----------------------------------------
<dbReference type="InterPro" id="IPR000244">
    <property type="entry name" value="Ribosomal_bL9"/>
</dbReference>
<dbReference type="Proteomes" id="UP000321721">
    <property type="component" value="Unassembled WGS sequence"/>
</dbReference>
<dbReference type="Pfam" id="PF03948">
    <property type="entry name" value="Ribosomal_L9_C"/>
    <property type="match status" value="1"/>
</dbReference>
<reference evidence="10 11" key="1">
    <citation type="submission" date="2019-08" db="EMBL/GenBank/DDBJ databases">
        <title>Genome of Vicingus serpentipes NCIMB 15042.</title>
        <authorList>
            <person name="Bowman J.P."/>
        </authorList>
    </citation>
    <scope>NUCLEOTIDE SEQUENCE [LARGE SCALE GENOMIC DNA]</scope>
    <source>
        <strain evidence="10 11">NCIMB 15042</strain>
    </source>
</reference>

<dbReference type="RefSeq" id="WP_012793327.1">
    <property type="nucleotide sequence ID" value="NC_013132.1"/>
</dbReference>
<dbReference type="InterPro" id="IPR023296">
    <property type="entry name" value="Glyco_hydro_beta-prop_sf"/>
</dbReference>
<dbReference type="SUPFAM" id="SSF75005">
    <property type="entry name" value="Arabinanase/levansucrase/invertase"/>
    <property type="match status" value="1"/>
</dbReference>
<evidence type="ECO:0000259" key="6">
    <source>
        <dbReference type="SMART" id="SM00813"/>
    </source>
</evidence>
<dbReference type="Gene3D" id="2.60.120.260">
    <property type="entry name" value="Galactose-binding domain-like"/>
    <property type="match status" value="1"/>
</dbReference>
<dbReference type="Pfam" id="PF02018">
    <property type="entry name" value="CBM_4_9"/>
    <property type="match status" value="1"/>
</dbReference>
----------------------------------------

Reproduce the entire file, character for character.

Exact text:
<dbReference type="InterPro" id="IPR000244">
    <property type="entry name" value="Ribosomal_bL9"/>
</dbReference>
<dbReference type="Proteomes" id="UP000321721">
    <property type="component" value="Unassembled WGS sequence"/>
</dbReference>
<dbReference type="Pfam" id="PF03948">
    <property type="entry name" value="Ribosomal_L9_C"/>
    <property type="match status" value="1"/>
</dbReference>
<reference evidence="10 11" key="1">
    <citation type="submission" date="2019-08" db="EMBL/GenBank/DDBJ databases">
        <title>Genome of Vicingus serpentipes NCIMB 15042.</title>
        <authorList>
            <person name="Bowman J.P."/>
        </authorList>
    </citation>
    <scope>NUCLEOTIDE SEQUENCE [LARGE SCALE GENOMIC DNA]</scope>
    <source>
        <strain evidence="10 11">NCIMB 15042</strain>
    </source>
</reference>

<dbReference type="RefSeq" id="WP_012793327.1">
    <property type="nucleotide sequence ID" value="NC_013132.1"/>
</dbReference>
<dbReference type="InterPro" id="IPR023296">
    <property type="entry name" value="Glyco_hydro_beta-prop_sf"/>
</dbReference>
<dbReference type="SUPFAM" id="SSF75005">
    <property type="entry name" value="Arabinanase/levansucrase/invertase"/>
    <property type="match status" value="1"/>
</dbReference>
<evidence type="ECO:0000259" key="6">
    <source>
        <dbReference type="SMART" id="SM00813"/>
    </source>
</evidence>
<dbReference type="Gene3D" id="2.60.120.260">
    <property type="entry name" value="Galactose-binding domain-like"/>
    <property type="match status" value="1"/>
</dbReference>
<dbReference type="Pfam" id="PF02018">
    <property type="entry name" value="CBM_4_9"/>
    <property type="match status" value="1"/>
</dbReference>